Ugh, the job hunt. It’s quite stressing, isn’t it? Constantly updating your resume to tailor specific descriptions, proofreading over and over again, making sure everything is current and relevant — it truly is not easy.
Well, we want to help that as much as we can, because we know just how much the job hunt sucks. We’re sure you have already read various tips and tricks to drafting and finalizing your resume. But, you can never read enough of those articles! Seriously, you will likely find one new tip or trick that you had not even thought of (or read about) before, in every one that you read. We want to compile all of these for you in one place, as best as we can, to help make at least one aspect of your job hunt a bit simpler.
Please note that we are going to leave the “common sense” tweaks out of this piece — you know the ones that you have read already over and over again, such as “be sure to proofread multiple times,” “give your resume to someone else to edit and read over,” and to “include your phone number and email.” We are trying to provide you with those tips that you have not already thought of!
9 Tweaks To Make Your Resume Stand Out
1. Choose your font wisely.
I once received a resume for an internship position that was in hot pink font. This is a big no! Resumes should not be typed in any font color other than black. There is no need to “spice” up your resume in a colorful way. You can spice it up in terms of actual text language you are using instead.
Be sure that all your font is the same size, and it should be in a standard Sans Serif font such as Calibri or Times New Roman. When it comes to resumes, less is most definitely more stylistically.
2. Formatting is more important than you may think.
You know that saying “don’t judge a book by its cover?” Yeah, that does not apply here. In fact, it’s the opposite. You are being judged by a piece of paper, and you want that piece of paper to be extremely easy to read. This is where proper organization and formatting comes in.
Hiring managers want to see what they’re looking for quickly. Put your most important experience on top – that experience that directly correlates with the job listing (under your contact information, of course). Also, make sure that all dates and locations are lined up correctly in each of your listings.
3. Keep it short.
We know you have a ton of experience and you want to showcase all of it. But, in all honesty, no hiring manager wants to be flipping through pages. Keep your resume to one page, as best as you can.
This way, a hiring manager can see everything at one look. Plus, keeping it short and simple, assures that none of your experience will get lost in the shuffle, as everything on that page is vital!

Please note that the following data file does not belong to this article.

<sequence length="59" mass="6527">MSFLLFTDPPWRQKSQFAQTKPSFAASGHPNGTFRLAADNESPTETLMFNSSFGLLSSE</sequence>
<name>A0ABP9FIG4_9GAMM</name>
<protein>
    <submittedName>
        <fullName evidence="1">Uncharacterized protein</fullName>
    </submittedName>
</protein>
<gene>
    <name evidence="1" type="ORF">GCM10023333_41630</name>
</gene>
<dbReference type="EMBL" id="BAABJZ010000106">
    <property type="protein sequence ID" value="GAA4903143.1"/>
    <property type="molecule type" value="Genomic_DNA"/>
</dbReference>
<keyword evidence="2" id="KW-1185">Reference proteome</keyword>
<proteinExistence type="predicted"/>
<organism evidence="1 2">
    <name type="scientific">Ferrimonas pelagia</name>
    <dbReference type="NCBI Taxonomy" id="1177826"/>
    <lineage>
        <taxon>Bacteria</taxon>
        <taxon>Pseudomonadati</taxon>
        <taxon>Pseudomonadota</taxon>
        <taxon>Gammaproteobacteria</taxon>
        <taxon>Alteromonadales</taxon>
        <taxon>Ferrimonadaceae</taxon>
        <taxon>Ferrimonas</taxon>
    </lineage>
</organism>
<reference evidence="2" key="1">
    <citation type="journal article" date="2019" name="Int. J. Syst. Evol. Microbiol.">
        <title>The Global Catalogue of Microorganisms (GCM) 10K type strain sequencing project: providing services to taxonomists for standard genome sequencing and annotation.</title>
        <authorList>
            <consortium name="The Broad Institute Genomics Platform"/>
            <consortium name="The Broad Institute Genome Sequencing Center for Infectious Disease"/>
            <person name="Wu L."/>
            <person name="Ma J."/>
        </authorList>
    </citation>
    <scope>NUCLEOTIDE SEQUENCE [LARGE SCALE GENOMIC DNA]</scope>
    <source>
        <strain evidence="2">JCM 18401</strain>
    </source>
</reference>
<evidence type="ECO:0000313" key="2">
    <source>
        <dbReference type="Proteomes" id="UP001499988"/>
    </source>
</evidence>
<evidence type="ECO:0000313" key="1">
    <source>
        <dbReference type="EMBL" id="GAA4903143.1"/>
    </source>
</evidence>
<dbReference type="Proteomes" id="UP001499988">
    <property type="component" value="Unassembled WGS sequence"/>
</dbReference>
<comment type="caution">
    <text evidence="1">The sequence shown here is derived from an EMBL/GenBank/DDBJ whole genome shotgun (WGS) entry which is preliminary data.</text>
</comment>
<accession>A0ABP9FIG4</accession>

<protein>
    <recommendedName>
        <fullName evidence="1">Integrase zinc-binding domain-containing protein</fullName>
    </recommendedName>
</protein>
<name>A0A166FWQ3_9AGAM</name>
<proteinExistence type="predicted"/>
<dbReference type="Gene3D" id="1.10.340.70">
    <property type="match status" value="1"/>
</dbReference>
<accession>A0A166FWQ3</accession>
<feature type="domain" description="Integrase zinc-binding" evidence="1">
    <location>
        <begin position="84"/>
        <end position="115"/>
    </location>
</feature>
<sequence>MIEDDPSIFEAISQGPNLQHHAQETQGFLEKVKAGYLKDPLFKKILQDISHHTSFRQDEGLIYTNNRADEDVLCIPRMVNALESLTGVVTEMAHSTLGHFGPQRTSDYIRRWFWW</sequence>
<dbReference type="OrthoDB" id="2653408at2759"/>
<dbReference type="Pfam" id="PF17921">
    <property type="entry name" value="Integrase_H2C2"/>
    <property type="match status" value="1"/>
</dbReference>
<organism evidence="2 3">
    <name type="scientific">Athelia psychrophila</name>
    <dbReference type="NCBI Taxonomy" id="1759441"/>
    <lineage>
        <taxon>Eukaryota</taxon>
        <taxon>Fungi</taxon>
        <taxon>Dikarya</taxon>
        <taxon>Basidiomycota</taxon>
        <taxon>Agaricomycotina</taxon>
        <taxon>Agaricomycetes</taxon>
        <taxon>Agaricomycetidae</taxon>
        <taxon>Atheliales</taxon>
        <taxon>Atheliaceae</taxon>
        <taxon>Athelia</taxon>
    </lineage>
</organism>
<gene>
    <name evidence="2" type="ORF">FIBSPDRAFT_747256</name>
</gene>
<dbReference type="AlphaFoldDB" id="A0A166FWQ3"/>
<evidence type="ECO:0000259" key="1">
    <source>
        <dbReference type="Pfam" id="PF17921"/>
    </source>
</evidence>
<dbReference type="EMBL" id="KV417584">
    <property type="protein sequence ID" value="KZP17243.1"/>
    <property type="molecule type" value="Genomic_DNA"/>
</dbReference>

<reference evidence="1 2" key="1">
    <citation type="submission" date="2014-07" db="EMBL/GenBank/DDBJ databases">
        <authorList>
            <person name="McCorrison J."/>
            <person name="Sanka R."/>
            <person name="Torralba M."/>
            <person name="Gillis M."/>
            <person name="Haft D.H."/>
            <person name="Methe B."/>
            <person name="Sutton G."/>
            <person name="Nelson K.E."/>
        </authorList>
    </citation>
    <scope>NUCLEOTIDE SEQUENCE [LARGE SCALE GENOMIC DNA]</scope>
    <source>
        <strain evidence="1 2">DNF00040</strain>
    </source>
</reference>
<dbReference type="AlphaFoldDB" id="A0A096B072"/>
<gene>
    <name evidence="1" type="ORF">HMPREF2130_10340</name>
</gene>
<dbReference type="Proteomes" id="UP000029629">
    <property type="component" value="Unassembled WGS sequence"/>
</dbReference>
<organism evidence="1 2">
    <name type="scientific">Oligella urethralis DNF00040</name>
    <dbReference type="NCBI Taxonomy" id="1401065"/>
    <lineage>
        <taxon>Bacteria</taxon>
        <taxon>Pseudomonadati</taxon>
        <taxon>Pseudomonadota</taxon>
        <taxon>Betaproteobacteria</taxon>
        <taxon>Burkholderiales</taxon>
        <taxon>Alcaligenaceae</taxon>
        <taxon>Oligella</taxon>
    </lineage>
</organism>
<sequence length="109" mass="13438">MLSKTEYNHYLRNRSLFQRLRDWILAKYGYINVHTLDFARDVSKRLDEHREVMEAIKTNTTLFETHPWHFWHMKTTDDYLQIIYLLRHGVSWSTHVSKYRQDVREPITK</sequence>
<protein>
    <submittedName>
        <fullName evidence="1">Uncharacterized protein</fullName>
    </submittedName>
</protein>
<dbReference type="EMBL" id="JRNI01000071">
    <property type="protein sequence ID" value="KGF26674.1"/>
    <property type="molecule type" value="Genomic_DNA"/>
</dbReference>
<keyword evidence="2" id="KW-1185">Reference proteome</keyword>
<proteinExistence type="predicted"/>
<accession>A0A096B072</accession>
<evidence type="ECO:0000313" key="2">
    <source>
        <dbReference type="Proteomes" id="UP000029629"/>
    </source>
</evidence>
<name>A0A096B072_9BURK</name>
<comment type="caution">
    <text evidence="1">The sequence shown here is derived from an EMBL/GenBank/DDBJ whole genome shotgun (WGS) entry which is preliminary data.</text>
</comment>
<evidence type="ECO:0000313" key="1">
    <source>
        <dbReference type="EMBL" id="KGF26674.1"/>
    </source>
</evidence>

4. Be weary of your email address.
Again, we’re back to judgment. But, that really clever email you had for AIM back in 1999? That needs to go. Your email address needs to be professional. It should include a form of your name to make things even easier. No hiring manager (or adult) wants to be professionally corresponding with someone who has the email address “firstname.lastname@example.org.”
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5. PDF it.
There is no reason for you to send your resume over as a word document. A PDF is much more professional, and it assures that no formatting changes occur if the document happens to be opened in a different version of word than the one you wrote it on.
Plus, all of those annoying squiggly lines that never seem to go away no matter how many times you right-clicked “ignore” don’t show up on PDFs, but they will on a word document.
6. Include statistics.
Do not be afraid to incorporate actual numbers into your resume! Did you increase revenue by 20% at your old company within the first few months of working there? Write that!
Those real, numbers that show a fantastic ROI are what hiring managers want to see. It shows them they you truly do know what you’re doing, and that you truly did contribute to your old office, likely meaning you will also contribute int his new position.
7. Add your LinkedIn page over your home address.
No one is going to send your snail mail. Instead, a hiring manager is going to Google you. Make it easy for them and provide a link in your resume that leads directly to your LinkedIn page.
This way, they may not have to Google you — which reminds me, have you Google’d yourself lately? You may want to, before submitting that resume.
8. Don’t get bullet point happy.
We know, we know, you have a ton of responsibilities at work that you are proud of and want to show all of them off. We want you to show them off, too! But the resume, surprisingly, is not always the best place. Remember, a resume is just a snippet into your experience. The details can be saved for the cover letter. Three bullet points under each header is sufficient.
9. Be careful what you save your file as.
We’ve all done it – we quickly just save our file without fully realizing what we’re actually saving it as. Well, remember not to do this, because the hiring manager will be able to see the name of the file! Every aspect of your resume counts, no matter how small the detail.
Plus, do no just save it as “resume.” Include your name (or even just last name) in it, and if there’s enough space, include the name of the company you’re applying for as well.
Making your resume stand out can feel challenging. As someone who has participated in hiring, these nine tweaks will leave a much more positive impression on the hiring manager. They will make your resume stand out in a positive way. Good luck!